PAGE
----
Your goddamned gerunds are driving me crazy. You’re taking a perfectly good sentence and castrating it. Removing all its power by putting the focus on the verb. And you might be messing up the POV.Plus, you are using to be way too much. You are responsible for that. You are using gerunds and to be and you are making your prose more flabby than you are intending it to be.You see that there? That’s irony. In all seriousness, as an exercise I suggest you take a solid look at a couple pages of your novel, story, vignette, article or whatever. Go in with slaughter in mind. The mission? Kill every goddamned gerund. And while you’re at it, kill every goddamned is, are, be, am, etc. Death to gerunds. Death to to be.Yeah, you might sacrifice eloquence.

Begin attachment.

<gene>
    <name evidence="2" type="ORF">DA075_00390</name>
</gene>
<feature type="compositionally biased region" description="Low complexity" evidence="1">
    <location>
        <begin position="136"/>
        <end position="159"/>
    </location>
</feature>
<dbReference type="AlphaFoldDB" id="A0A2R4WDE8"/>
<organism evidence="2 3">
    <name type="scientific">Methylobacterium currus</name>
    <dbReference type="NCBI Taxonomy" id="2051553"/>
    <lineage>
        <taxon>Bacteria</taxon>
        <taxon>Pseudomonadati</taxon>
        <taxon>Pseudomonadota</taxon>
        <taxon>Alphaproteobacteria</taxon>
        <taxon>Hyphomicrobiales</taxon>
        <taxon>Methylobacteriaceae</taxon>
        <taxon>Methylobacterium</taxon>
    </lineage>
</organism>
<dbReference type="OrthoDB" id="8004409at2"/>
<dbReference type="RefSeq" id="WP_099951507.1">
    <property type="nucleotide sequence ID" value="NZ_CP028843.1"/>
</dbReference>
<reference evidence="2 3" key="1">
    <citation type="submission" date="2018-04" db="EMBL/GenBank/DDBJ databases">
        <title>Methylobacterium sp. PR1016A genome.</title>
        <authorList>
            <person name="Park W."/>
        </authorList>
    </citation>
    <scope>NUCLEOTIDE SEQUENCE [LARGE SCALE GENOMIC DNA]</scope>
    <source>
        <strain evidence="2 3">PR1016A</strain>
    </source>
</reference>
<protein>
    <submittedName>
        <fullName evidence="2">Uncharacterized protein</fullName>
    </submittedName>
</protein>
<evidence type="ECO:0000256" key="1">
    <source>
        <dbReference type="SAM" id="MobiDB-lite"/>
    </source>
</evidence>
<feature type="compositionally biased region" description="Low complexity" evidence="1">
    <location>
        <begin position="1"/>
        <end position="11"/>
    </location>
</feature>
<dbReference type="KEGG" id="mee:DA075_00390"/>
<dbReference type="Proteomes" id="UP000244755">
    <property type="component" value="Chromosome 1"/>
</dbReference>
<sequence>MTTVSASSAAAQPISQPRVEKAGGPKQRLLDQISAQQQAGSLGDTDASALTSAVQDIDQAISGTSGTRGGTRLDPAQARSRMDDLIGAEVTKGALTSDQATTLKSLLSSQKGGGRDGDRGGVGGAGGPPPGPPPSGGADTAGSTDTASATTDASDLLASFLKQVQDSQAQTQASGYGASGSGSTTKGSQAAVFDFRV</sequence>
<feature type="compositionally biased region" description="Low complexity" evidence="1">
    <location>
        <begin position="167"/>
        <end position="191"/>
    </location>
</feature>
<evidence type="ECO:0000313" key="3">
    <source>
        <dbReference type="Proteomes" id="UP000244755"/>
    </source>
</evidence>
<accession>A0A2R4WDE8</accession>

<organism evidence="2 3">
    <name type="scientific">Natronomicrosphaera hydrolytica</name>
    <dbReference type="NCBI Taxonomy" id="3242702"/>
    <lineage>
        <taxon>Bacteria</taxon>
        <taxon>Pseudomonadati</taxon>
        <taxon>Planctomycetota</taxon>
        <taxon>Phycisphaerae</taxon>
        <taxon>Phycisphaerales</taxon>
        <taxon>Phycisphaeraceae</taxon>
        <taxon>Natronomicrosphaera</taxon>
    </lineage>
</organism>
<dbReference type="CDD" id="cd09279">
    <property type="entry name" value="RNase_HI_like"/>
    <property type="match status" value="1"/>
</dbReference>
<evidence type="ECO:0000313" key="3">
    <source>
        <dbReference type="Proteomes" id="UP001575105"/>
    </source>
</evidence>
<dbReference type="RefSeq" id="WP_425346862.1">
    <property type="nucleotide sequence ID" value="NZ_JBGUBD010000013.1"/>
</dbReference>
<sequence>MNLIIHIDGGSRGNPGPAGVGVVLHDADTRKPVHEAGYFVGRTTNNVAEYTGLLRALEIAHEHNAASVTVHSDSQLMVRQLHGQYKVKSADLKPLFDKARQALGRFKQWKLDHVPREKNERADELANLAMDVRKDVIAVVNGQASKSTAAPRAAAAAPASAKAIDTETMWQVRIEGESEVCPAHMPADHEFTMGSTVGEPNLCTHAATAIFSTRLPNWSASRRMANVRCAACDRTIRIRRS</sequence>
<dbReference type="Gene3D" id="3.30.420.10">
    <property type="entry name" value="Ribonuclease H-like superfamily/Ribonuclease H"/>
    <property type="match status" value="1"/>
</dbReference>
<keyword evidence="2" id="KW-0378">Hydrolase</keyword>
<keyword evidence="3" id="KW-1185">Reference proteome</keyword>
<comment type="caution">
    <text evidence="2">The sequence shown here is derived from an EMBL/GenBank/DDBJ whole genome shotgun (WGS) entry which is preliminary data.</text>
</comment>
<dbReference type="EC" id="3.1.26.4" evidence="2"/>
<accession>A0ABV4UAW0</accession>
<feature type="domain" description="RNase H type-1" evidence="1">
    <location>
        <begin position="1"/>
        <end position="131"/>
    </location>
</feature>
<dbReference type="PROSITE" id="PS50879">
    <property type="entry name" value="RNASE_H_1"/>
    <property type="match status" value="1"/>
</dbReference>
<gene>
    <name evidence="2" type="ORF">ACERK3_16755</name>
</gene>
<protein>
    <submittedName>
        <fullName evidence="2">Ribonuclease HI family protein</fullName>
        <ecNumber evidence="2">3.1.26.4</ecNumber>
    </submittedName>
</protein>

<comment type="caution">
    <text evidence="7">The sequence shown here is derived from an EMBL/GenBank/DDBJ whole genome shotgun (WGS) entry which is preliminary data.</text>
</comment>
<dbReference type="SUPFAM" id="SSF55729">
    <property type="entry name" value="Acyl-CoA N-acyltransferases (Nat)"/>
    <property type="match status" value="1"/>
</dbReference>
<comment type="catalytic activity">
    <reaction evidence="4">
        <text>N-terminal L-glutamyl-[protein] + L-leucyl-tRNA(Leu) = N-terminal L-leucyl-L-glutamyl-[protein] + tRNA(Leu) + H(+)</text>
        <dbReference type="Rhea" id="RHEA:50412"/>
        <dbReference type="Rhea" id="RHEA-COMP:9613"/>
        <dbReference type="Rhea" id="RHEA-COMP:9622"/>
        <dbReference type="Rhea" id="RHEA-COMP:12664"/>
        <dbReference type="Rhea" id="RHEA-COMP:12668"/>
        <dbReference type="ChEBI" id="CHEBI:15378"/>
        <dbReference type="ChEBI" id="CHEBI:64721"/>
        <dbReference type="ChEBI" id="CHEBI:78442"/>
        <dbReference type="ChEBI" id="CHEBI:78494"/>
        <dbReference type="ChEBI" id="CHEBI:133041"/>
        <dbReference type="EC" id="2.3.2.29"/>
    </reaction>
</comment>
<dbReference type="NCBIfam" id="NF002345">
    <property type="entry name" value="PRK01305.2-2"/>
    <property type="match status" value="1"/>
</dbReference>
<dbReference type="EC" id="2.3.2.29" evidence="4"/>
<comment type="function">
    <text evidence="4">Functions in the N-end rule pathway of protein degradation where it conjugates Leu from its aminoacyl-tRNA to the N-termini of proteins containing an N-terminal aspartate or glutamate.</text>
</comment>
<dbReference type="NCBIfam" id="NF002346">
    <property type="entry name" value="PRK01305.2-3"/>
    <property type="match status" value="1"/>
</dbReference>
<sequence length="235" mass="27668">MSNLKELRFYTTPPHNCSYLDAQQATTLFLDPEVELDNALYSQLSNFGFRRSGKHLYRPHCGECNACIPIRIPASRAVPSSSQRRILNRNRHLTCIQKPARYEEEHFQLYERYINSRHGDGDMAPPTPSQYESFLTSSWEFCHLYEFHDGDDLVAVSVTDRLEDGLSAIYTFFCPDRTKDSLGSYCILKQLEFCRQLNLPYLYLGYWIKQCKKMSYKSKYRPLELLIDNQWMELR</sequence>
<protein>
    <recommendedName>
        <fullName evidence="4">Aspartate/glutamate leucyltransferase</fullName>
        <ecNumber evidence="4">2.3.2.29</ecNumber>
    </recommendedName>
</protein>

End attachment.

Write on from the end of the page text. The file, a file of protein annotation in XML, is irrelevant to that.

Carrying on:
You might throw clarity in the garbage.
You may well change an elegant little speech into something resembling a medical textbook
To be or not to be,
That is the question.
To live or to die,
I ask myself this.
I like the first one better.
I know we’ve done this before with suddenly, very, probably and only. I don’t tout this as a fix-all, never-break-it rule. Sometimes a gerund and to be are exactly the things you want to be using. I am talking an exercise here.
I firmly believe you have the right to break any goddamned rule you want. Sentence fragments, run-ons, comma splices. You just need to keep your awareness high so you know what you do and why.
Just remember two things:
1. Faulkner died a long time ago, and you aren’t his successor.
2. You should almost always omit that semi-colon and do something else.